“...out from the door of the farmhouse came a long file of pigs, all walking on their hind legs...out came Napoleon himself, majestically upright, casting haughty glances from side to side, and with his dogs gambolling round him.
He carried a whip in his trotter.
There was a deadly silence. Amazed, terrified, huddling together, the animals watched the long line of pigs march slowly round the yard. It was as though the world had turned upside-down. Then there came a moment when the first shock had worn off and when, in spite of everything-in spite of their terror of the dogs, and of the habit, developed through long years, of never complaining, never criticising, no matter what happened-they might have uttered some word of protest. But just at that moment, as though at a signal, all the sheep burst out into a tremendous bleating of-
"Four legs good, two legs better! Four legs good, two legs better! Four legs good, two legs better!"
It went on for five minutes without stopping. And by the time the sheep had quieted down, the chance to utter any protest had passed, for the pigs had marched back into the farmhouse.”
“Surely, comrades, you don't want Jones back?”
“they had come to a time when no one dared speak his mind, when fierce, growling dogs roamed everywhere, and when you had to watch your comrades torn to pieces after confessing to shocking crimes.”
“He would say that God had given him a tail to keep the flies off, but that he would sooner have had no tail and no flies.”
“There, comrades, is the answer to all our problems. It is summed up in a single word-- Man”
“I trust that every animal here appreciates the sacrifice that Comrade Napoleon has made in taking this extra labour upon himself. Do not imagine, comrades, that leadership is a pleasure! On the contrary, it is a deep and heavy responsibility. No one believes more firmly than Comrade Napoleon that all animals are equal. He would be only too happy to let you make your decisions for yourselves. But sometimes you might make the wrong decisions, comrades, and then where should we be?”
“Gaza 1948: "Gaza was not a refugee camp yet, just a place designated for Palestinian people when the state of Israel came begin. But day by day it filled up with people who had no place else to go to.”
“I learned perhaps more than any university could ever teach me. I learned that the world revolves around money. There are values and virtues and morals; there are relationships and trust and love---and all of that is important. Money, however, is more important and it is dripping all the time, like precious water. Some drink deep; others thirst. Without money, you shrivel and die. The absence of money is drought in which nothing can grow. Nobody knows the value of water until they've lived in a dry, dry place---like Behala. So many people, waiting for the rain.”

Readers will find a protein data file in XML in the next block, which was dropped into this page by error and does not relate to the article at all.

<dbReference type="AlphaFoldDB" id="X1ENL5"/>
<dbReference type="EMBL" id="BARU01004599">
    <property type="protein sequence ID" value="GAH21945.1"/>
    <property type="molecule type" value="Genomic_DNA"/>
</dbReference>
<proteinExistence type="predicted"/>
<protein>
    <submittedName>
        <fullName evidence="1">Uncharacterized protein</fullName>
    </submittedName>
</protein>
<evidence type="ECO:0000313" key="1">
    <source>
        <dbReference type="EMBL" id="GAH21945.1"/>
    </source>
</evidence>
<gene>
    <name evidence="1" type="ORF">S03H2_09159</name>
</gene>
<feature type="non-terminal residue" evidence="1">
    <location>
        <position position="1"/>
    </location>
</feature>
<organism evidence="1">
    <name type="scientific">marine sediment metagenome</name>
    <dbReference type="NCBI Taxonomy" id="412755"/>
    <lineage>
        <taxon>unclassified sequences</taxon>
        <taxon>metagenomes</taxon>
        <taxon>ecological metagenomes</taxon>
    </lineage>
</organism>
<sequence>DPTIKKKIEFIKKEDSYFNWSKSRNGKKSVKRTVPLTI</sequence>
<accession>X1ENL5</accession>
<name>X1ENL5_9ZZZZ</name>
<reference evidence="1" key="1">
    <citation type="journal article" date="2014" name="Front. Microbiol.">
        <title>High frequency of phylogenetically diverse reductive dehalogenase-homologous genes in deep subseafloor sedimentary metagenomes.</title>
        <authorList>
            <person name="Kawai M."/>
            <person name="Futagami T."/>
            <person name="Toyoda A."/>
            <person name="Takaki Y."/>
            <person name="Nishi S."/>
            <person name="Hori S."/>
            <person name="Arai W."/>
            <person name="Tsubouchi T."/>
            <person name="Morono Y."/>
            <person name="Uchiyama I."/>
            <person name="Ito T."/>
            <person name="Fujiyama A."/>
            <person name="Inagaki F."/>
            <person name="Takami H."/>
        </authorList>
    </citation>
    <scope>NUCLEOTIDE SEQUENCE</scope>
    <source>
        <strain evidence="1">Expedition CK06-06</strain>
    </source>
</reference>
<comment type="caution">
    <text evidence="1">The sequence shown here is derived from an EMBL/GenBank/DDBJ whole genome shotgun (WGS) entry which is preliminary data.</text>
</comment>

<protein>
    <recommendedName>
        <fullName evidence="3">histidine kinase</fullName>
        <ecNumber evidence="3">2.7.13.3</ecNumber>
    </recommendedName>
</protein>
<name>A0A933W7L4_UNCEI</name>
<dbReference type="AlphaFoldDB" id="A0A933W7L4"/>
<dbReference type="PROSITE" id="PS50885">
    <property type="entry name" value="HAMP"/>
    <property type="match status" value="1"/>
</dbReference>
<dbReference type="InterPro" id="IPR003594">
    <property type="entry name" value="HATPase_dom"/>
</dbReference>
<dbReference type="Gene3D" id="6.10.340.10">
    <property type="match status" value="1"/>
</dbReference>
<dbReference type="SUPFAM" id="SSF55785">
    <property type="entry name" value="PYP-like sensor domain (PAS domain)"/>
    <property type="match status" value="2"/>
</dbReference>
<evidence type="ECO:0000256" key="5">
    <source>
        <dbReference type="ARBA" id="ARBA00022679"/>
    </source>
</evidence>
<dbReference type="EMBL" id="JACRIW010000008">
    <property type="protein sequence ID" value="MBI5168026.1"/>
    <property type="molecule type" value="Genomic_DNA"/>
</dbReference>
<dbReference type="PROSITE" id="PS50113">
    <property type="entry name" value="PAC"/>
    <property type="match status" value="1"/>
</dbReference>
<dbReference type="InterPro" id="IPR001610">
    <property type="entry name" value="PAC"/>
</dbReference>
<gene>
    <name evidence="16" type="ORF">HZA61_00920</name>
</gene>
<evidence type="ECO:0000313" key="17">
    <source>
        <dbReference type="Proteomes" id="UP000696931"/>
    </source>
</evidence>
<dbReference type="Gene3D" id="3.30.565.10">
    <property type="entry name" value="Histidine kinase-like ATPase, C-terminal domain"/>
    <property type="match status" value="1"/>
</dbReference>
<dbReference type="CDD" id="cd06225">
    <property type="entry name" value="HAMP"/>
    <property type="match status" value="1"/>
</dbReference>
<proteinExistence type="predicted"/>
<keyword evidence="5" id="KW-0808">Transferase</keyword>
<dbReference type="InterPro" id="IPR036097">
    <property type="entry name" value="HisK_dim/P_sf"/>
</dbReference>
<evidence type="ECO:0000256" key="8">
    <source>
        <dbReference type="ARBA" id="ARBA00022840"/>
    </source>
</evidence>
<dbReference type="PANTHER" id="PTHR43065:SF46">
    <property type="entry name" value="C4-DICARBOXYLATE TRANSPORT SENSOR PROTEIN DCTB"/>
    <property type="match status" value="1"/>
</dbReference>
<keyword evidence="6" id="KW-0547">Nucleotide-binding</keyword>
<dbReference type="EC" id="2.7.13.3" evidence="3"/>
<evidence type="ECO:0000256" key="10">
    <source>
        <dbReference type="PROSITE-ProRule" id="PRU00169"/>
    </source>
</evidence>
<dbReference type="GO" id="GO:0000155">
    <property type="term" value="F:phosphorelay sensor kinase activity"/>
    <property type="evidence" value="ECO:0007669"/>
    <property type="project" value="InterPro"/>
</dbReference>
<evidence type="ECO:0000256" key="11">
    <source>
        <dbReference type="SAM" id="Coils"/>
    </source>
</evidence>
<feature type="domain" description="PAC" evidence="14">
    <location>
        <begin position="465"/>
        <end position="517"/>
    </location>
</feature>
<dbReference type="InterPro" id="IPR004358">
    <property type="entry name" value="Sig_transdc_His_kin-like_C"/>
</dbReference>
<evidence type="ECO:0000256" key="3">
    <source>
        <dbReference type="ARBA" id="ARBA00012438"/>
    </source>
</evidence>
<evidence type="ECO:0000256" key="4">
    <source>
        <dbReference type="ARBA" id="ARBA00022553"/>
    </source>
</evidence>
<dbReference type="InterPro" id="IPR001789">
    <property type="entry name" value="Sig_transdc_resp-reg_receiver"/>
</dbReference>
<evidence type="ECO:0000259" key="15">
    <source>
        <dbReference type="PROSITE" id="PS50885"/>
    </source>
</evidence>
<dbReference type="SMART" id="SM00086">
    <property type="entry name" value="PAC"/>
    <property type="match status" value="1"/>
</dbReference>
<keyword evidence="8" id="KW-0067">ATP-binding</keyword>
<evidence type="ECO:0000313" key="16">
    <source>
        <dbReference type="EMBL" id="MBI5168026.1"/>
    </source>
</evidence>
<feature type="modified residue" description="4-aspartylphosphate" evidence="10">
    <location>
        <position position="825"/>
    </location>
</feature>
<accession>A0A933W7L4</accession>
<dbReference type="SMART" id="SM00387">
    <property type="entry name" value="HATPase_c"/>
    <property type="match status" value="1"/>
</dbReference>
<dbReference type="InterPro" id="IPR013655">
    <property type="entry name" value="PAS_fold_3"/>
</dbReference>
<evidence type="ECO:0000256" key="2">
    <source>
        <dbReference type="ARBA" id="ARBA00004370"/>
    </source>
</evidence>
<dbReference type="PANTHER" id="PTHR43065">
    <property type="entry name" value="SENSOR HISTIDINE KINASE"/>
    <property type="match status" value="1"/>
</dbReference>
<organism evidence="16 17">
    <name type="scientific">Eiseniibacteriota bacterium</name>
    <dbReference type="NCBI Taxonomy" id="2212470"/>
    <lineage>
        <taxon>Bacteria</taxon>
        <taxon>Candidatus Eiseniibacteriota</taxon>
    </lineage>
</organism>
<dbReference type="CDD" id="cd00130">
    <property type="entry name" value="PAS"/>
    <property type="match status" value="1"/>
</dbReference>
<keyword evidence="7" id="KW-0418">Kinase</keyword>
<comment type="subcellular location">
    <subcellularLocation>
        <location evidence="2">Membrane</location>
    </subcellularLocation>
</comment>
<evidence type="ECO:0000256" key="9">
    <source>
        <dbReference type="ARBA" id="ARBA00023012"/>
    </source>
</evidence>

“Heaven mocks the short-sighted views of man.”
“Isn't she doing this too? Connecting and disconnecting. Facing grief then turning from it. One minute she is caught up in minutiae. Will her feet get sore standing in heels at the church? Have they made enough food? Will the kitten get scared by dozens of strangers in the house? Should she shut him in a room upstairs? The next moment she is weeping uncontrollably, taken over by pain so profound she can barely move. Then there was the salad bowl incident; her own fury scared her. But maybe these are different ways of dealing with events for all of them. Molly and Luke are infantile echos of her, their emotions paired down, their reactions simpler but similar. For if they have difficulty taking in what has happened, then so too does she. Why is she dressing up, for instance? Why can't she wear clothes to reflect the fact that she is at her lowest end? A tracksuit, a jumper full of holes, dirty jeans? Why can't she leave her hair a mess, her face unmade up? The crazed and grieving Karen doesn't care about her appearance. Yet she must go through with this charade, polish herself and her children to perfection. She, in particular, must hold it together. Oh, she can cry, yes, that's allowed. People expect that. They will sympathize. But what about screaming, howling, and hurling plates like she did yesterday? She imagines the shocked faces as she shouts and swears and smashes everything. But she is so angry, surely others must feel the same. Maybe a plate throwing ceremony would be a more fitting ritual than church, then everyone could have a go...smashing crockery up against the back garden wall.”
“Why, Sicarius, is it possible you have a playful side beneath your razor-edged knives, severe black clothing and humourless glares?”